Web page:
of $5,733.99, representing 36.60 attorney hours at an hourly rate of $156.00, plus expenses of $24.39. See id. Defendant responded to this application on December 19, 2008 and has no objections. (Doc. No. 13). 2. Applicable Law: Pursuant to the EAJA, 28 U.S.C. § 2412(d)(1)(A), a court must award attorney's fees to a prevailing social security claimant unless the Secretary's position in denying benefits was substantially justified. The Secretary has the burden of proving that the denial of benefits was substantially justified. See Jackson v. Bowen, 807 F.2d 127, 128 (8th Cir.1986) ("The Secretary bears the burden of proving that its position in the administrative and judicial proceedings below was substantially justified"). An EAJA application also must be made within thirty days of a final judgment in an action, See 28 U.S.C. § 2412(d)(1)(B), or within thirty days after the sixty day time for appeal has expired. See Shalala v. Schaefer, 509 U.S. 292, 298 (1993). An award of attorney's fees under the EAJA is appropriate even though, at the conclusion of the case, the plaintiff's attorney may be authorized to charge and to collect a fee pursuant to 42 U.S.C. § 406(b)(1). Recovery of attorney's fees under both the EAJA and 42 U.S.C. § 406(b)(1) was specifically allowed when Congress amended the EAJA in 1985. See Gisbrecht v. Barnhart, 535 U.S. 789, 796 (2002) (citing Pub. L. No. 99-80, 99 Stat. 186 (1985)). The United States Supreme Court stated that Congress harmonized an award of attorney's fees under the EAJA and under 42 U.S.C. § 406(b)(1) as follows: Fee awards may be made under both prescriptions [EAJA and 42 U.S.C. § 406(b)(1)], but the claimant's attorney must "refun[d] to the claimant the amount of the smaller fee.". . ."Thus, an EAJA award offsets an award under Section 406(b), so that the [amount of total past-due benefits the claimant actually receives] will be increased by the . . . EAJA award up to the point the claimant receives 100 percent of the past-due benefits." 2
Id. Furthermore, awarding fees under both acts facilitates the purposes of the EAJA, which is to shift to the United States the prevailing party's litigation expenses incurred while contesting unreasonable government action. See id.; Cornella v. Schweiker, 728 F.2d 978, 986 (8th Cir. 1984). The statutory ceiling for an EAJA fee award is $125.00 per hour. See 28 U.S.C. § 2412(d)(2)(A). A court is only authorized to exceed this statutory rate if "the court determines that an increase in the cost of living or a special factor, such as the limited availability of qualified attorneys for the proceedings involved, justifies a higher fee." Id. A court may determine that there has been an increase in the cost of living, and may thereby increase the attorney's rate per hour, based upon the United States Department of Labor's Consumer Price Index (CPI). See Johnson v. Sullivan, 919 F.2d 503, 504 (8th Cir. 1990). 3. Discussion: In the present action, Plaintiff's case was remanded to the SSA. (Doc. No. 10). Defendant does not contest Plaintiff's claim that he is the prevailing party, does not oppose this application for fees under the EAJA, does not object to the hourly rate requested, and does not dispute the number of hours expended by counsel. (Doc. No. 13). The Court construes this lack of opposition to this application as an admission that the government's decision to deny benefits was not "substantially justified" and that Plaintiff is the prevailing party. Plaintiff requests an award under the EAJA at a rate of $156.00 per hour for the 36.60 hours of work which Plaintiff's attorney asserts were devoted to the representation of Plaintiff in this Court. (Doc. No. 11). This hourly rate is authorized by the EAJA if a CPI is attached. See Johnson, 919 F.2d at 504. Plaintiff has attached a CPI to his application for fees, and this Court finds that $156.00 is an appropriate hourly rate for the award of attorney's fees in this case. (Doc. No. 11). 3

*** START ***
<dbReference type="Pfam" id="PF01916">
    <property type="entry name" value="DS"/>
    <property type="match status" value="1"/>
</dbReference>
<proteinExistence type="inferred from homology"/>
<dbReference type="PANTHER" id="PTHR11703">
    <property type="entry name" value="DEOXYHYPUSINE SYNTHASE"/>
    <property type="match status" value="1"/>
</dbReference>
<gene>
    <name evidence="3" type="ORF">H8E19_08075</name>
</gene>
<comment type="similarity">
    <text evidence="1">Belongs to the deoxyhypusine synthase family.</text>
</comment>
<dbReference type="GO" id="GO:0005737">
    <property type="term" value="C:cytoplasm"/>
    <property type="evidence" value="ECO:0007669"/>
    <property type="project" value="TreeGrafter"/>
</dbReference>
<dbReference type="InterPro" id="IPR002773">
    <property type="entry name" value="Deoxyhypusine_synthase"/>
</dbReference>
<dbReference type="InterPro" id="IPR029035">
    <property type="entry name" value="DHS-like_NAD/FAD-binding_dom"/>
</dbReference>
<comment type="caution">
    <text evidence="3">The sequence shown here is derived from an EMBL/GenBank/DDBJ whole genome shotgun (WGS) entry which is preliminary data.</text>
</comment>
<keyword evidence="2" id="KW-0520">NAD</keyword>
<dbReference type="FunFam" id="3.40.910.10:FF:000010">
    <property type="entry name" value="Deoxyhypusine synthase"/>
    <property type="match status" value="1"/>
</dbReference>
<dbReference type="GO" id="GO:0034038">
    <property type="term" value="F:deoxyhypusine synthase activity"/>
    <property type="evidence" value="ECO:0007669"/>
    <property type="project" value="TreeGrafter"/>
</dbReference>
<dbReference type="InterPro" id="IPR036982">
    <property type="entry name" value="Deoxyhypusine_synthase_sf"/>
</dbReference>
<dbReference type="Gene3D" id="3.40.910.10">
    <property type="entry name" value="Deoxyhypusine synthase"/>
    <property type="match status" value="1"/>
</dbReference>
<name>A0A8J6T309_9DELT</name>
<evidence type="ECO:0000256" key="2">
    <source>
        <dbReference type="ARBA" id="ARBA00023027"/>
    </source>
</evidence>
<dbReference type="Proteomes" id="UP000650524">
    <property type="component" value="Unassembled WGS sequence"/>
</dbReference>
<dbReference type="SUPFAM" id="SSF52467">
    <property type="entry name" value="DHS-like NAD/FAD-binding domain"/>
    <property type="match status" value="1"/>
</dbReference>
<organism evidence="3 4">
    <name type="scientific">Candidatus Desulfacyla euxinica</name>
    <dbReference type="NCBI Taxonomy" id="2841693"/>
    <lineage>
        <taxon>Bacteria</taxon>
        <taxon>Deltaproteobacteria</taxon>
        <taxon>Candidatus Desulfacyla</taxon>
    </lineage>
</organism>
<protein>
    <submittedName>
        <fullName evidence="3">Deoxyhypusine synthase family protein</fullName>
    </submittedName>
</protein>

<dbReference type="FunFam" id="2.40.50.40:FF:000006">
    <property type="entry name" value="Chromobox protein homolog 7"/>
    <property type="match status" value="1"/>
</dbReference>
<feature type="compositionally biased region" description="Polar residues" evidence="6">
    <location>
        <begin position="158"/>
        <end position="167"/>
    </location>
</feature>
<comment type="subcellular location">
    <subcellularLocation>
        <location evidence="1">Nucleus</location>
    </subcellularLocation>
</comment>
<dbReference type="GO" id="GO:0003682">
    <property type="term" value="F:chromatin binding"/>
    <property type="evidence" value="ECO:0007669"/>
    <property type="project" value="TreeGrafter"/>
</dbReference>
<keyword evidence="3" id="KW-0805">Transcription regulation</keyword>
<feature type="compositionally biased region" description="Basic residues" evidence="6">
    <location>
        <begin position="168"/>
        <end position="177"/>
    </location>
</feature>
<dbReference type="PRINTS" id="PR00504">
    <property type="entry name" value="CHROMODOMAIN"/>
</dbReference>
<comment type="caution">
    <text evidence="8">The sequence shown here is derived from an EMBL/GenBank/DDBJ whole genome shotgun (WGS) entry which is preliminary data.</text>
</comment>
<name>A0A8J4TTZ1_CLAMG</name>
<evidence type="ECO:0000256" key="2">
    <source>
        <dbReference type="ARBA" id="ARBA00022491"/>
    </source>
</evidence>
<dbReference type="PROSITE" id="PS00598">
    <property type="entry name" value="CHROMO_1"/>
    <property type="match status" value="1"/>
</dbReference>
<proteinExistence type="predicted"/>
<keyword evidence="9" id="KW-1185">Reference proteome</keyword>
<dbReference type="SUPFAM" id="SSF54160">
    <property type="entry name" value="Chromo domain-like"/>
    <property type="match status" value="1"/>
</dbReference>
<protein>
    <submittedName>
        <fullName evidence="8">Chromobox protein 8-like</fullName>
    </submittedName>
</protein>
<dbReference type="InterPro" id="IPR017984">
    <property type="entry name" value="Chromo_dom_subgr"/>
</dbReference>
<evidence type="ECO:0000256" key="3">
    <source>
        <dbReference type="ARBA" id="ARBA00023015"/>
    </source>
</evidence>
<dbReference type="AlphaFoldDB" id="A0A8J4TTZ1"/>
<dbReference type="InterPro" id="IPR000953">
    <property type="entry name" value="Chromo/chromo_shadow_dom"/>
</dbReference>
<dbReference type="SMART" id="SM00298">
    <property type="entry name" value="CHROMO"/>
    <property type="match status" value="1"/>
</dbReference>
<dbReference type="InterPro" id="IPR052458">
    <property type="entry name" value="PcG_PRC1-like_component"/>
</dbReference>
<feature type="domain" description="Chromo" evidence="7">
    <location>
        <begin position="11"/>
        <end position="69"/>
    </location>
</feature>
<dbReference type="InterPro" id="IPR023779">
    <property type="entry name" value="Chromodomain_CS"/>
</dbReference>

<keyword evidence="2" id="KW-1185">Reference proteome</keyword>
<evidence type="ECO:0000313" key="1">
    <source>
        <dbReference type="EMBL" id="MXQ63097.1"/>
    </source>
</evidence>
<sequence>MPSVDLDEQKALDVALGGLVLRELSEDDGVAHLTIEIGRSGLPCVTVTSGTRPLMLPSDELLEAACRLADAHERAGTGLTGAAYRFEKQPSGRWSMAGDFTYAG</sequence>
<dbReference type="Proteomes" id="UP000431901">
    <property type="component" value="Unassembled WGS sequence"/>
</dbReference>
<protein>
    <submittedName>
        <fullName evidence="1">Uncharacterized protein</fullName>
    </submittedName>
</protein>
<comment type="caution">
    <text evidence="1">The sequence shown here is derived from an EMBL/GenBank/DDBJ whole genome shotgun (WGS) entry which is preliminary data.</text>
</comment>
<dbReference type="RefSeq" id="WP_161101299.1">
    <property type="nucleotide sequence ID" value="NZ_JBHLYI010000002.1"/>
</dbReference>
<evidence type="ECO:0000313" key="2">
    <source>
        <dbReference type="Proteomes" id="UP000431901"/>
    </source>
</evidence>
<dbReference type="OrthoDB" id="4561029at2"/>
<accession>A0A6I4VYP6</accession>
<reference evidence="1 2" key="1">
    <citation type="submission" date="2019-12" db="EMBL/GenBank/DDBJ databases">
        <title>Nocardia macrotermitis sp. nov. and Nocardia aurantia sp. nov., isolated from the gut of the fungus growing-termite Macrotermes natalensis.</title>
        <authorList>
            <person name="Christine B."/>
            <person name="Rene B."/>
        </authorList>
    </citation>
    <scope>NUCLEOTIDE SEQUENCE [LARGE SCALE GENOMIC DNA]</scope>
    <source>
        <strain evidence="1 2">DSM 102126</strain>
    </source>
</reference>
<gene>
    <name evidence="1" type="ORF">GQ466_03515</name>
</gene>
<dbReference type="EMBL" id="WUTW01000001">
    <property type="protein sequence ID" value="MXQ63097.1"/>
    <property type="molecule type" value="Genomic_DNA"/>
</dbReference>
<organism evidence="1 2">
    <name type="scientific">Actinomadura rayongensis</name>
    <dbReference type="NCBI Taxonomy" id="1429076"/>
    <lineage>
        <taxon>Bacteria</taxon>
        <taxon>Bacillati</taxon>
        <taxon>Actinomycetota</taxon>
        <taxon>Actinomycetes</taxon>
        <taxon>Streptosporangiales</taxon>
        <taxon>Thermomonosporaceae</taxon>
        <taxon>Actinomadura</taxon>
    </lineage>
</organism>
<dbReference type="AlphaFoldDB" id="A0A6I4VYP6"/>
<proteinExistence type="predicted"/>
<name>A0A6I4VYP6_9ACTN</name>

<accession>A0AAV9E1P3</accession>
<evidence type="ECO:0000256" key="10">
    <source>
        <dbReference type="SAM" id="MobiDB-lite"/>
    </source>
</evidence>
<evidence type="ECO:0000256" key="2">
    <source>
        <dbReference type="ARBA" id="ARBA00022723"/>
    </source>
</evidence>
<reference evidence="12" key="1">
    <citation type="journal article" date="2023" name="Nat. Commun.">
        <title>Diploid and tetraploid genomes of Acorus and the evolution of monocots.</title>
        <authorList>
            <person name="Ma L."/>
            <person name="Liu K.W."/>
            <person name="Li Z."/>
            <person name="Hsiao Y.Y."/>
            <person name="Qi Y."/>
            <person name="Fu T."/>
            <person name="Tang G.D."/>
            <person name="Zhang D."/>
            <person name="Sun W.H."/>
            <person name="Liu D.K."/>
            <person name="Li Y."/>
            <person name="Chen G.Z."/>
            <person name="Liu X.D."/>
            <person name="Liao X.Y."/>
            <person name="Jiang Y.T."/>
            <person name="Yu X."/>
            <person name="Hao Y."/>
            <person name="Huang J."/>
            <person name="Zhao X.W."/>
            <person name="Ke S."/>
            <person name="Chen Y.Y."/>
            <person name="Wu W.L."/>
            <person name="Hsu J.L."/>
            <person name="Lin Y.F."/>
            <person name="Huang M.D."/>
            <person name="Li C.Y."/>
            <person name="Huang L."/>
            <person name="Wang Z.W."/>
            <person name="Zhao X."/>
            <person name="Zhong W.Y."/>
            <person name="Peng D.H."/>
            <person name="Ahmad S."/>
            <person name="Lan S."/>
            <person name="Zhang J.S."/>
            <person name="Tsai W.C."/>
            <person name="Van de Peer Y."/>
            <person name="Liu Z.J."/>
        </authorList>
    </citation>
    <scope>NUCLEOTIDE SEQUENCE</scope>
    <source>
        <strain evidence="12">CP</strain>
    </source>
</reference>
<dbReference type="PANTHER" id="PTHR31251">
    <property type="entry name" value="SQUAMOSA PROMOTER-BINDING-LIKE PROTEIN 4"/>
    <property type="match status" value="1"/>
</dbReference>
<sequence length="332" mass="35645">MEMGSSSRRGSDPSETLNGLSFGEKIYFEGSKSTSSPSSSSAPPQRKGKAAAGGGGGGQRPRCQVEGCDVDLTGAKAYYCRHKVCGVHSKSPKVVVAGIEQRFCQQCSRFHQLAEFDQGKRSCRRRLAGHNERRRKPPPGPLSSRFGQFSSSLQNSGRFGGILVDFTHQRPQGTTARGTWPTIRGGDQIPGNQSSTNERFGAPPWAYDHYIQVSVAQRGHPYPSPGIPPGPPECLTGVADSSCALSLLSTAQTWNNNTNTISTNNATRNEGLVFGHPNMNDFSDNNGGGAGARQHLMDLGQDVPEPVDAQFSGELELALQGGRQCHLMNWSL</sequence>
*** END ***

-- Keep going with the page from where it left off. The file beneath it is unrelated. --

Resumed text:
Further, I have reviewed Plaintiff's attorney's itemization of time appended to this application. (Doc. No. 11). The Court notes that Defendant has not objected to the number of hours for which Plaintiff seeks a fee award, and this Court finds the time asserted to be spent in the representation of Plaintiff before the district court is reasonable. Thus, this Court finds Plaintiff's attorney is entitled to compensation under the EAJA in the amount of $5,733.99, which is a total of 36.60 hours at a rate of $156.00 per hour, plus expenses of $24.39. 4. Conclusion: Based upon the forgoing, I recommend that $5,733.99 be awarded pursuant to the EAJA, 28 U.S.C. § 2412. This total represents a fee of $156.00 per hour for 36.60 hours of work, plus expenses of $24.39. The parties have ten (10) days from receipt of this Report and Recommendation in which to file written objections pursuant to 28 U.S.C. § 636(b)(1). The failure to file timely objections may result in waiver of the right to appeal questions of fact. The parties are reminded that objections must be both timely and specific to trigger de novo review by the district court. See Thompson v. Nix, 897 F.2d 356, 357 (8th Cir. 1990). ENTERED this 22nd day of December, 2008. /s/ Barry A. Bryant HON. BARRY A. BRYANT U.S. MAGISTRATE JUDGE